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Author Topic: How much water does your average brown bear drink per day? A GOAT?  (Read 6923 times)

Offline Karen W.

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 Now the reason I ask is surely a big burly bear must drink a lot!

Which set my head going about why our Goats rarely drank water.

They would dump the bucket play with it but you could rarely get them

to drink it! We had to resort to sinking them into the ground. :o

( The water buckets not the goats) ;) well....... eventually the

goats, but that was well much later down the line! LOL... Anyway a

nice explanation to help me figure out why me goat drank

so little and surely a bear drinks tons more, but why?

I assumed that they recieved a lot of water from plants also, but

I still wonder how and why!
« Last Edit: 22/11/2007 21:56:52 by Karen W. »


 

Offline SquarishTriangle

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Goats are one of the more hardy domestic species and are pretty efficient when it comes to conserving water since they’re adapted to a harsh, arid environment. The turnover rate of water in their bodies is low and like camels, they can drink a large amount of water in one go (apparently the Black Bedouin desert breed can drink as much as 45% of their own body weight in water without harming their red blood cells). They lose relatively little water through evaporation, and produce relatively concentrated urine and dry faeces. Their rumen can also serve as a ‘reserve’ of water if required.

The amount of water an animal needs to drink depends on a number of factors, including the ambient temperature, level of exercise, body weight, water content in food, lactation status and salt/mineral content in the diet. The average dairy goat drinks about 3-5 times a day and the total amount consumed may range from 2.3 litres at 0oC (32oF) up to 4.0 litres at 40oC (104oF). Increased exercise and salt content in the food will also increase water consumption.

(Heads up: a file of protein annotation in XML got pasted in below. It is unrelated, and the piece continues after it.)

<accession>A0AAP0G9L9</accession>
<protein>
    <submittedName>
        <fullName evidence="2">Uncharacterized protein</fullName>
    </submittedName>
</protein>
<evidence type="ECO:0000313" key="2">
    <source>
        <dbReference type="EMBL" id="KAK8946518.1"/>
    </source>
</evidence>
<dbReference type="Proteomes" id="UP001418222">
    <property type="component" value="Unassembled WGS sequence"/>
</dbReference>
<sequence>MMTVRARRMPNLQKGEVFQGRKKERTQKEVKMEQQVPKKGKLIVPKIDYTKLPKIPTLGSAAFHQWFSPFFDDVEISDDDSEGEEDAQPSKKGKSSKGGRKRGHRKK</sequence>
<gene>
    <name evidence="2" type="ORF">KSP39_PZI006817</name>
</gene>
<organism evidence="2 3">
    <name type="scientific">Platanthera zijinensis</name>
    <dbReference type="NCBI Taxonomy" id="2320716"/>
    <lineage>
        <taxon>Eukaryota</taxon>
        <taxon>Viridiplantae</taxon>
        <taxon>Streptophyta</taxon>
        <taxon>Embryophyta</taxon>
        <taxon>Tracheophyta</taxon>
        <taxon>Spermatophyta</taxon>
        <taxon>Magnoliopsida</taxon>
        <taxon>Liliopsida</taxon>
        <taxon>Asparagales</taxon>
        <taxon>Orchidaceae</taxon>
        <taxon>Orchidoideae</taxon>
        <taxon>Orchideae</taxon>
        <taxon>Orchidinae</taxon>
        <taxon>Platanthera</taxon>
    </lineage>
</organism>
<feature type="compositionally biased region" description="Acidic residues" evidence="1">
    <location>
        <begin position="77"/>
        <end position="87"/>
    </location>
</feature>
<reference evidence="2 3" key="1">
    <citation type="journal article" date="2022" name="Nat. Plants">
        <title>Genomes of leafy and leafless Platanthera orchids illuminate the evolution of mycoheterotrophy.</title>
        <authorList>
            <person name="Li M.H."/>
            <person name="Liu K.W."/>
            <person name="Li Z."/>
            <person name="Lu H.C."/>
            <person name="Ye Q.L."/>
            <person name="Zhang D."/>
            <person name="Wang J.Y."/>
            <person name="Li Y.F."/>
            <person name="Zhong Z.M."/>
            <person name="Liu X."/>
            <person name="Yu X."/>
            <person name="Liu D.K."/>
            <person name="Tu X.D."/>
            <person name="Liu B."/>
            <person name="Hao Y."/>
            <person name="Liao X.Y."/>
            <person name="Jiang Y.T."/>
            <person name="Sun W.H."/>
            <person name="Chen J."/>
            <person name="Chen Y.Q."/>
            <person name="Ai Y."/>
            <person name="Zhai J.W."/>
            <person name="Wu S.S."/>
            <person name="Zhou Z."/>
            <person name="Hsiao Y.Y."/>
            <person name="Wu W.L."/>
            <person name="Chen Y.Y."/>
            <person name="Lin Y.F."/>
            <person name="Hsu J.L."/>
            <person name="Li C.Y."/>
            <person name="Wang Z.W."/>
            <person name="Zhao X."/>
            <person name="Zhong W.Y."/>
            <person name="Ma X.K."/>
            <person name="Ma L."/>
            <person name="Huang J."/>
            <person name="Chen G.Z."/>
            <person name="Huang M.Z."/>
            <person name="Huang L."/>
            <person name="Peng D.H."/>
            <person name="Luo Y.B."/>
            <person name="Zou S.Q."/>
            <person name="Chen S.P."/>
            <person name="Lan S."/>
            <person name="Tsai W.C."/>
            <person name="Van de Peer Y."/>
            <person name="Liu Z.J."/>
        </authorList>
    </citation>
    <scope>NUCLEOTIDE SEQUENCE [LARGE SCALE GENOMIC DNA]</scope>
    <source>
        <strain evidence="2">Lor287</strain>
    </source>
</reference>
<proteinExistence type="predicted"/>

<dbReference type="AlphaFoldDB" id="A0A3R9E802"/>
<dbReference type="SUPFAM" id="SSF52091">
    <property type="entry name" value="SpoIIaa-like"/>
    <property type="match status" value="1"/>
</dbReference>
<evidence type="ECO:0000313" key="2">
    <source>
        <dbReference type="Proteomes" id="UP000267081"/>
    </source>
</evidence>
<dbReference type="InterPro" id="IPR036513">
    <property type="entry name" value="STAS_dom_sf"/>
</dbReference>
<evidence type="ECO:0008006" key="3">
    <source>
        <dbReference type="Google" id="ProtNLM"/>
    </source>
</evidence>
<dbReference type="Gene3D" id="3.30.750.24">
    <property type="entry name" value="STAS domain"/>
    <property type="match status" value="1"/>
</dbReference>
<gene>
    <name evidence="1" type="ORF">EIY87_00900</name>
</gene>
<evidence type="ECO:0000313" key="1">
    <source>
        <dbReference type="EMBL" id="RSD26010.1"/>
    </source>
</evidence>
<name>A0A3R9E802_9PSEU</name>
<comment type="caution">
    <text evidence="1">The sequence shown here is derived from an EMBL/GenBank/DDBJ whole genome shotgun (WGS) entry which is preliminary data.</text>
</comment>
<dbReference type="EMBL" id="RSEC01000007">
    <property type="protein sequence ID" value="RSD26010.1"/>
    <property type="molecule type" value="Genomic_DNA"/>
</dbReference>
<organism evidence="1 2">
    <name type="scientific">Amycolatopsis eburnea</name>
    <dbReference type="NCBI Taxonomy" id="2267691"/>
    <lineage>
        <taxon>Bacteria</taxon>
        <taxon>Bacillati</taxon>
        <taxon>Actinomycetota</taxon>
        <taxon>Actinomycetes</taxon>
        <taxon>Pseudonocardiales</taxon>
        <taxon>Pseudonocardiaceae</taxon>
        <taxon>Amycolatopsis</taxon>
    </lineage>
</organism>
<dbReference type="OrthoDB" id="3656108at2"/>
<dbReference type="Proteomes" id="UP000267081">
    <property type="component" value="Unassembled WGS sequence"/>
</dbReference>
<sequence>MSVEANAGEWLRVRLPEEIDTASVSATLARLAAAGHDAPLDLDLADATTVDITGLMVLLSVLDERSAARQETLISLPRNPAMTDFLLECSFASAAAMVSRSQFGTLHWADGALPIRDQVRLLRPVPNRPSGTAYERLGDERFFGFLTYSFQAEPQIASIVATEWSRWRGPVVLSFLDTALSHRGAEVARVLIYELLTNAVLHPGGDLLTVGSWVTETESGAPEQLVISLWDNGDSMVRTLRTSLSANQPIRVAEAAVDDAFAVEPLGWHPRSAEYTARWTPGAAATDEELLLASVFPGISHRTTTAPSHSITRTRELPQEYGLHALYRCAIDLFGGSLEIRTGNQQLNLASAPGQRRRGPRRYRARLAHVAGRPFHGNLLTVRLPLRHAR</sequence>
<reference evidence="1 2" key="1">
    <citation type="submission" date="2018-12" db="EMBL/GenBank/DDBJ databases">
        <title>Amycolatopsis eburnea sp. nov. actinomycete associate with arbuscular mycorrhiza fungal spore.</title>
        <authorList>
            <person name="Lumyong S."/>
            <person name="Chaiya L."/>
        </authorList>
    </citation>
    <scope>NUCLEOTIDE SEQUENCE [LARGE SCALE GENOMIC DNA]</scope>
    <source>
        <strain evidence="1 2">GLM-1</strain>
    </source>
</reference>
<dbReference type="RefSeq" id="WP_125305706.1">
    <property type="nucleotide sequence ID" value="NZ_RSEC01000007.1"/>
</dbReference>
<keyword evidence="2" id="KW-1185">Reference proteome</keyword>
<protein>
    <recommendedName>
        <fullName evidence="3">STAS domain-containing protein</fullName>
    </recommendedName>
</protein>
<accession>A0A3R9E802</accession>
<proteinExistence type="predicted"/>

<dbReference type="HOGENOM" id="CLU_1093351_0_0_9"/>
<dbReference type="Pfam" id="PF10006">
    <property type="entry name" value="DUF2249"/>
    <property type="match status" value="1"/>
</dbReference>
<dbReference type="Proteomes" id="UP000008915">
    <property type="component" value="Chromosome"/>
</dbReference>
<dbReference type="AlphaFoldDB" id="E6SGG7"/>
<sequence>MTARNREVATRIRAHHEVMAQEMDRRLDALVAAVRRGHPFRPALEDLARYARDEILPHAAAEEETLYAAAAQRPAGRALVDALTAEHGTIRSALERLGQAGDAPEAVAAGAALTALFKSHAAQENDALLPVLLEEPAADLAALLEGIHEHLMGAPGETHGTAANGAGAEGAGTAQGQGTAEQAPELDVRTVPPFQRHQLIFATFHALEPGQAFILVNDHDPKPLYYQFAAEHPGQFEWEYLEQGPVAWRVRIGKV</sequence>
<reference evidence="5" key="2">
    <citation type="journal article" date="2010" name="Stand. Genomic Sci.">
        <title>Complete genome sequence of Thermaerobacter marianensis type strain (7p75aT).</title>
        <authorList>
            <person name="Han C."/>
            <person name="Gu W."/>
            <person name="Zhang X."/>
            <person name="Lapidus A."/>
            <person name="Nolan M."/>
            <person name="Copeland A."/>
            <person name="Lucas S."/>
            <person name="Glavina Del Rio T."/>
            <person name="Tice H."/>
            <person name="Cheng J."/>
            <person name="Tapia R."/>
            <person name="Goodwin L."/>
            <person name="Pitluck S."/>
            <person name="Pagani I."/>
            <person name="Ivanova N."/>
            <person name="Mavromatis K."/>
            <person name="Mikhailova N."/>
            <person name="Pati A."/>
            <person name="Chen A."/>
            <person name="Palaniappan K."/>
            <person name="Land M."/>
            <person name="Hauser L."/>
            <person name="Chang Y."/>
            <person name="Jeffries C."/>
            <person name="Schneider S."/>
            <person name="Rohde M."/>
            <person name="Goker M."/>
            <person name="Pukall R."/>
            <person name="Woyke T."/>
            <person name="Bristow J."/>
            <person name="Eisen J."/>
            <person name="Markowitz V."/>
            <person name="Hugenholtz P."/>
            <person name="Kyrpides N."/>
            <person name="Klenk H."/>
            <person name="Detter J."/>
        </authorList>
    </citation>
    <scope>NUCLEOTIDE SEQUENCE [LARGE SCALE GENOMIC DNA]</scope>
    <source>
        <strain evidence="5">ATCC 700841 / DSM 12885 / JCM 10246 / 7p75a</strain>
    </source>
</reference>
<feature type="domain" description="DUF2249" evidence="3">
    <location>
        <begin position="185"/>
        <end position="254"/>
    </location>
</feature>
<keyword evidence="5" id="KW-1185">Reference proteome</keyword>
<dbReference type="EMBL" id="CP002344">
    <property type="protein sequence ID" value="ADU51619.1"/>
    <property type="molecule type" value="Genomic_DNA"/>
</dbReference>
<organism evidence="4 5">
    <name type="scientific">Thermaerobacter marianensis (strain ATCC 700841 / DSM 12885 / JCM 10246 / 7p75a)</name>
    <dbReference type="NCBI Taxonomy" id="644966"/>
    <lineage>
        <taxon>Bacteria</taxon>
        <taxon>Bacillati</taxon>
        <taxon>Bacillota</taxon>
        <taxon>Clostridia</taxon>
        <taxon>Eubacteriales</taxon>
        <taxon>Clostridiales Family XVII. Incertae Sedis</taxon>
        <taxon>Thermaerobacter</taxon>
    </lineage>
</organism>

Goats may go up to 3-4 days without drinking water (due to the large volume of water in the rumen, and the low rate of water loss from the body), but they should always be provided with fresh, clean water in excess (if not unlimited).

Good idea to sink the buckets into the ground. Alternatively, you could go for a heavier tub or trough to stop them tipping it over. The same thing happens with dogs and plastic water bowls, no?...and then they end up with no drinking water for the whole day while the owners are out. Grrr.

Haven’t got any specific information for bear nutrition yet. But for most adult mammals, the daily fluid requirement for maintenance (presumably including water in food and metabolic water) is about 35-40 mL/kg (16-18 mL/lb)…so approximately 25-28 L for a 700 kg brown bear, and 11-12 L for a 300kg black bear.
« Last Edit: 23/11/2007 13:03:22 by SquarishTriangle »
 

Offline Karen W.

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Mostly our goat roamed free and always had access to water but when we did tether him for briar control, we found we had to strategically bury several tubs of water to the rim all along the tether line which covered a 200 ft run down the side of the property and each place the tether was anchored we would sink a ne tub midway between tether points because tether points would block the sliding of his link and confine him to the one section until we moved him down to the next section! LOL
 

Offline Karen W.

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Thank you for your terrific answers! That helps me.. I always was worring because they would rarely drink and when they did  it seemed very little!
 

Offline SquarishTriangle

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Haha...gotta love goats...especially the male ones! Curiously, did you sink the buckets right into the ground?
 

Offline Karen W.

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Yes, up to about 4 inches from top of buckets! Enough that when it rained the dirt would not float in. They were pretty big wash tub size buckets. I put them in a plastic garbage bags that I then duct tapped around the rim to help prevent the buckets deteriorating so quickly! They were the big aluminum tubs you get from feed stores for livestock feeders. Goats were great except when they were eating my roses petunias and all my other flowers and herbs! LOL.. Then I was a mad mama! They thought they owned the place and thought they should come inside and live...LOL  They have quite the personalities and actually make great pets. My daughters goat liked to go on her paper route every day. He sometimes helped her carry papers! he had his own pack bag she had hers, she road the horse and he followed no leads or ropes!  LOL he was a card! Very friendly and cute! He also loved jumping off the roof of the barn onto the trampoline where he jumped with the kids.. LOL when the stopped he would raise his front feet high and slam the matt until they were all bouncing again.. It was funny!

You know we never ever owned a female! We liked the males but only because thats what we bought!
« Last Edit: 24/11/2007 12:03:56 by Karen W. »
 

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